Economic gardening is ideal for second-stage entrepreneurs because it focuses on critical strategic challenges they’re wrestling with – from developing new markets and refining business models to assessing competitive intelligence. By providing second-stage CEOs with action-oriented tools and information, economic gardening specialists point them to new opportunities they may never have thought of on their own. Selected companies will have access to a suite of high-end, high-speed development tools.
- Identify qualified leads by sorting contents of extensive databases
- Map geographic areas using GIS software to facilitate targeted marketing efforts
- Review core strategies related to commodity and/or niche markets
- Examine social media utilization to connect with customers
- Place your website in front of more customers using search engine optimization
- Analyze employee temperament to build strong management teams
The Upjohn Institute has completed some insightful research on the impact of college education on career earnings for individuals from low-income and higher income family.
Individuals from low-income family backgrounds gain in career earnings from college, but these college earnings gains may not be enough to equalize economic opportunity. This handicap for individuals from lower-income backgrounds is driven largely by differential access to the upper tail of the earnings distribution. The relative lack of access to the highest earnings for low-income college graduates is of extra concern because the top of the earnings distribution has seen the fastest recent growth. Individuals from poorer backgrounds may be encountering a glass ceiling that even a bachelor’s degree does not break. Download the article here.
Wilhelm Reich, a colleague of Sigmund Freud, laid the foundation for five classic personality types which, to this day, are well recognized in the field of psychology. Dr. Reich actually identified the body builds of these five types first, and then identified the personality types. Here, I discuss both. The theory of, and how to therapeutically deal with, these types is beyond the scope of this article. However, by knowing about and working with these five classic personality types, you can understand yourself better and become more effective at working with others.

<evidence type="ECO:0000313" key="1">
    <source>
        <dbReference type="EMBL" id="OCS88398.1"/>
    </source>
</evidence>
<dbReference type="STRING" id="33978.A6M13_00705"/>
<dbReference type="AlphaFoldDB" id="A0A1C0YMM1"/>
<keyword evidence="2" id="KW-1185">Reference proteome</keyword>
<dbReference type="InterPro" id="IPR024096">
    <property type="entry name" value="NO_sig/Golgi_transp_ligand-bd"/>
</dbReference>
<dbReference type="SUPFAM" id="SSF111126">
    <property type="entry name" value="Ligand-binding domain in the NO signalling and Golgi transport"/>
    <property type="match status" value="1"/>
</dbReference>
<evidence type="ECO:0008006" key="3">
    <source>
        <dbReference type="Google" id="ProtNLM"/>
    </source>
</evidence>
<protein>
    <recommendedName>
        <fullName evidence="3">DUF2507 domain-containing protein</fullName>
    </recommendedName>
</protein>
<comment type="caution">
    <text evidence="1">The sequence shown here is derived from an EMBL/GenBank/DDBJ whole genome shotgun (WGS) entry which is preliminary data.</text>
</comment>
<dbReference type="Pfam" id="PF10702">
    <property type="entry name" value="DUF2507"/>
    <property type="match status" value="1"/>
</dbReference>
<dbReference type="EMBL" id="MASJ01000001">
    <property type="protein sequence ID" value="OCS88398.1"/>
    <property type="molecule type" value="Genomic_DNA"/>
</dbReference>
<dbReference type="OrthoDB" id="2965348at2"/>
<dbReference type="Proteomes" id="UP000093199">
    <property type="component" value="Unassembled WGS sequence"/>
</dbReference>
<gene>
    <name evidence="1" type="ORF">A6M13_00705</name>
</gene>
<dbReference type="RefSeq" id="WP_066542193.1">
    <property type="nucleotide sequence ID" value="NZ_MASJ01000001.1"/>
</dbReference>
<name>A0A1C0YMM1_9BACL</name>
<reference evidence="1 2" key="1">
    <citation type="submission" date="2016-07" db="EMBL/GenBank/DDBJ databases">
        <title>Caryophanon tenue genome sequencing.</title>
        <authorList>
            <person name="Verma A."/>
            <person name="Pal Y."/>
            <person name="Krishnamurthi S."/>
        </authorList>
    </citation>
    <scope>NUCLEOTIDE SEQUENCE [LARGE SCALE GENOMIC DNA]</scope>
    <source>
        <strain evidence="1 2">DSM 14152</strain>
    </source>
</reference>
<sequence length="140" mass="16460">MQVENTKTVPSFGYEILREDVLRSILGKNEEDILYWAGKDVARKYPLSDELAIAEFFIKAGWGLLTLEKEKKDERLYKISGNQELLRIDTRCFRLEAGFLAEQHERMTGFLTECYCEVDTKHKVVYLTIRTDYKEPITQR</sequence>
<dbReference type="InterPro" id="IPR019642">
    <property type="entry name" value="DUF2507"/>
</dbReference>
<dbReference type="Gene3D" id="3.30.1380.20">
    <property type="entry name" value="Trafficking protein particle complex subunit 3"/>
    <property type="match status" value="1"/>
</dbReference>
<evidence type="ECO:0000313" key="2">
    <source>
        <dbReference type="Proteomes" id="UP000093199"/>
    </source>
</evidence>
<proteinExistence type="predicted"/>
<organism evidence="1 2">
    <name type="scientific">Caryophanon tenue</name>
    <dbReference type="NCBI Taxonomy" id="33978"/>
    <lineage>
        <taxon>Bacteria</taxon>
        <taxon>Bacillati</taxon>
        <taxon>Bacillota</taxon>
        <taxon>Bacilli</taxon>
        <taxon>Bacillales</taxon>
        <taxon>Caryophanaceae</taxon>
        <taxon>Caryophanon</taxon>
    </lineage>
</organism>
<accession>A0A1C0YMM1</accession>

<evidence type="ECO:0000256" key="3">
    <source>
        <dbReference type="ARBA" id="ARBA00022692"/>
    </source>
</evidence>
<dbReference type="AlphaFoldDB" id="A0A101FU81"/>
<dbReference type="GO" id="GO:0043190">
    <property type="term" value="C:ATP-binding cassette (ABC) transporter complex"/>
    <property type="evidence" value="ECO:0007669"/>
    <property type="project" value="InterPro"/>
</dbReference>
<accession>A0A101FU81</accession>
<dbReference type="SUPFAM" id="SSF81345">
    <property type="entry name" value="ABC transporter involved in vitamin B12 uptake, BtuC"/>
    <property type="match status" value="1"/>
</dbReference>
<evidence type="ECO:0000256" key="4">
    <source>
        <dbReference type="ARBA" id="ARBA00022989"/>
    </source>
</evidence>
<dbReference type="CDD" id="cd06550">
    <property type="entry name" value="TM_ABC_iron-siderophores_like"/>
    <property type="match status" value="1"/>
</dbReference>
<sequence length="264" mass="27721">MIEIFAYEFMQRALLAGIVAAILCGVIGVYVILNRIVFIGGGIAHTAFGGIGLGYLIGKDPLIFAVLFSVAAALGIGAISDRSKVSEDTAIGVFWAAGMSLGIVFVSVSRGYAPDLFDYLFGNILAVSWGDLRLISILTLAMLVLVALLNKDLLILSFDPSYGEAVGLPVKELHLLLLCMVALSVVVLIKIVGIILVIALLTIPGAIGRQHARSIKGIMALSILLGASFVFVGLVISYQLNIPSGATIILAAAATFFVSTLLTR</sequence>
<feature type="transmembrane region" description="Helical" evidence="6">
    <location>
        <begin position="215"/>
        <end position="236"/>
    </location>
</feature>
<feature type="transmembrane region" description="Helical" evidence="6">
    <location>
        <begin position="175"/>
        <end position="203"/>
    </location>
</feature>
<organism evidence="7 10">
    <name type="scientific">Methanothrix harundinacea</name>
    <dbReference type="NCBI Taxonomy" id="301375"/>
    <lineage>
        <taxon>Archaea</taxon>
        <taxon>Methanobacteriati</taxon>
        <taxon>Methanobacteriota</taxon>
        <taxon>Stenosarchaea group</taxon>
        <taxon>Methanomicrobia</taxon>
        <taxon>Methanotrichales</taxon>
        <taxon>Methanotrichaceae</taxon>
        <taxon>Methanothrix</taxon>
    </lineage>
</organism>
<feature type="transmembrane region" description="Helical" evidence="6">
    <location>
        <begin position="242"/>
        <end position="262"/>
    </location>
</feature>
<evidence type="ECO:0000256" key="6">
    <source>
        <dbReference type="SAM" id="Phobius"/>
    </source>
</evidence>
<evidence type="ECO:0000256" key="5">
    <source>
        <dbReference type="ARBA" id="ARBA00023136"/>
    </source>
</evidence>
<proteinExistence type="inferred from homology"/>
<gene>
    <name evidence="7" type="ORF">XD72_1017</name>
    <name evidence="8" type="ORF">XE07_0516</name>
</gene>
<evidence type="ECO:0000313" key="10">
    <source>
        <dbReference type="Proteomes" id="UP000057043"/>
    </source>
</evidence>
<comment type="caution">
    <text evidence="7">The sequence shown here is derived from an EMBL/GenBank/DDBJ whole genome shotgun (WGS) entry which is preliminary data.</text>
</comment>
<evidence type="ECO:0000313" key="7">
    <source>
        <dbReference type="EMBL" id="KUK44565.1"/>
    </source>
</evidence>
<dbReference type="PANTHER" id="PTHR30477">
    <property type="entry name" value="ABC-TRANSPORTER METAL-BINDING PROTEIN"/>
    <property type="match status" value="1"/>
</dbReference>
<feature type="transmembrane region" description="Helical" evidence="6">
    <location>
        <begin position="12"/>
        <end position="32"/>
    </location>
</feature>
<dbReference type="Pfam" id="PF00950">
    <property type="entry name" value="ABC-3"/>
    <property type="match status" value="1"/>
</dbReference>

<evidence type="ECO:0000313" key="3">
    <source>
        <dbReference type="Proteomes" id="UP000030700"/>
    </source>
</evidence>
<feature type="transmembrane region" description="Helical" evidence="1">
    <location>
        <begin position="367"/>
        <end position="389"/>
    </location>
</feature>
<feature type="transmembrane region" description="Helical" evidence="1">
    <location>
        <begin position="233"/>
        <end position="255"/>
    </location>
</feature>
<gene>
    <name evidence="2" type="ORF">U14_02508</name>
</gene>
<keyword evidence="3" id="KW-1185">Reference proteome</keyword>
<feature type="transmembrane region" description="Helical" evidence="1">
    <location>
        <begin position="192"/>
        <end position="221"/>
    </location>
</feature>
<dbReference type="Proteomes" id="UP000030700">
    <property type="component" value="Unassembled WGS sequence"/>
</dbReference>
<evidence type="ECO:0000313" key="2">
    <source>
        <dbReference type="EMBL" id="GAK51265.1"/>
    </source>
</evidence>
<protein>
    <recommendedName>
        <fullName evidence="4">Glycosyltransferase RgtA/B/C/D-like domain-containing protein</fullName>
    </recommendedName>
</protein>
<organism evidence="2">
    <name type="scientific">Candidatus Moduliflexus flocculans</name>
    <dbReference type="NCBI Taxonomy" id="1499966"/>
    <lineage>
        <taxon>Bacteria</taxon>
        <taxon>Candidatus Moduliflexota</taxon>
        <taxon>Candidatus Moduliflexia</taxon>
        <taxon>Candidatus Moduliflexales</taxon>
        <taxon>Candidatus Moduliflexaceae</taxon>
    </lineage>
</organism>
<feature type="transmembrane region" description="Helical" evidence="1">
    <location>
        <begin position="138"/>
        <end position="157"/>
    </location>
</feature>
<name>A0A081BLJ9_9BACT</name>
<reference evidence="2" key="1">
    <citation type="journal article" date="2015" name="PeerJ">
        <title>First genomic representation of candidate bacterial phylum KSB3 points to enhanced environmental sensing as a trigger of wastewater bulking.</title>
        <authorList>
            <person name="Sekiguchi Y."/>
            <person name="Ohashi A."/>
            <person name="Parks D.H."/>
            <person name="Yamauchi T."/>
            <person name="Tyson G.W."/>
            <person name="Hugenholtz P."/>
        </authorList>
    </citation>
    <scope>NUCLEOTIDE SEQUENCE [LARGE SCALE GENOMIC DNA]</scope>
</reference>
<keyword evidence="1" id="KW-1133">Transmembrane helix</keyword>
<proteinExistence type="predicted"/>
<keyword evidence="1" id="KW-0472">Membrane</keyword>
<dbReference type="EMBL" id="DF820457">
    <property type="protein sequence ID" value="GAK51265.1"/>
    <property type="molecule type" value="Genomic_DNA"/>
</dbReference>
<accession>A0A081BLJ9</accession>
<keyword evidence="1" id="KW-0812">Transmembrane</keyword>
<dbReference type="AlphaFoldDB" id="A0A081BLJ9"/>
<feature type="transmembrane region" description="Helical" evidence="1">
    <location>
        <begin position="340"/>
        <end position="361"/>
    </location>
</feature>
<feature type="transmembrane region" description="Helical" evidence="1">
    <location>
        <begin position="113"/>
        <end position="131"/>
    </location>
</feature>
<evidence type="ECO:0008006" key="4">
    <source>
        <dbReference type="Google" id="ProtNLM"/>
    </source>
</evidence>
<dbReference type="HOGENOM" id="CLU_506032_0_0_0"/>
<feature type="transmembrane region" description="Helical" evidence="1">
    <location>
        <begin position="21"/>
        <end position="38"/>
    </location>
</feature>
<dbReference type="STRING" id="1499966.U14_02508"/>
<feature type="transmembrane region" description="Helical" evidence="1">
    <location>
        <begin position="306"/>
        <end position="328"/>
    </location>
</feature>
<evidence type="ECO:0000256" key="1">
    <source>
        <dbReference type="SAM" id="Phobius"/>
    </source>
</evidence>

The names of each of the classic types have been changed to better describe each one. The body build of each type has been included since it is the base of this model, and it is what sets this model apart from other personality models. The body build can also help with identifying our predominant type and others’. You can’t rely on the body type information alone, but when first starting to work with this model, it can make discerning the type easier. As you become more proficient in identifying and working with these types, your ability to understand and work with others will improve significantly. READ MORE HERE.
If you recently woke up from a long coma, you may want to sit down. Driverless cars now roam the streets of Pittsburgh (Bloomberg). Ride-hailing company Uber is using autonomous vehicles to transport riders across the city (with a human in the driver’s seat just in case).
Why Pittsburgh – a city better known for steel and Mr. Rogers? Home to Carnegie Mellon University and its world-renowned robotics department, Pittsburgh possessed the vital brain power to make the project a success (Chicago Tribune). (As well, the city’s notoriously hilly topography, its plethora of bridges, and snowy winters will allow for testing in hazardous conditions.)
As the technology progresses, cities and states are positioning themselves as the next home for the nascent industry by playing up their competitive advantages. While Silicon Valley arguably holds the advantage, Nevada, Massachusetts, Tennessee, Virginia, and Arizona all have skin in the game (GovTech).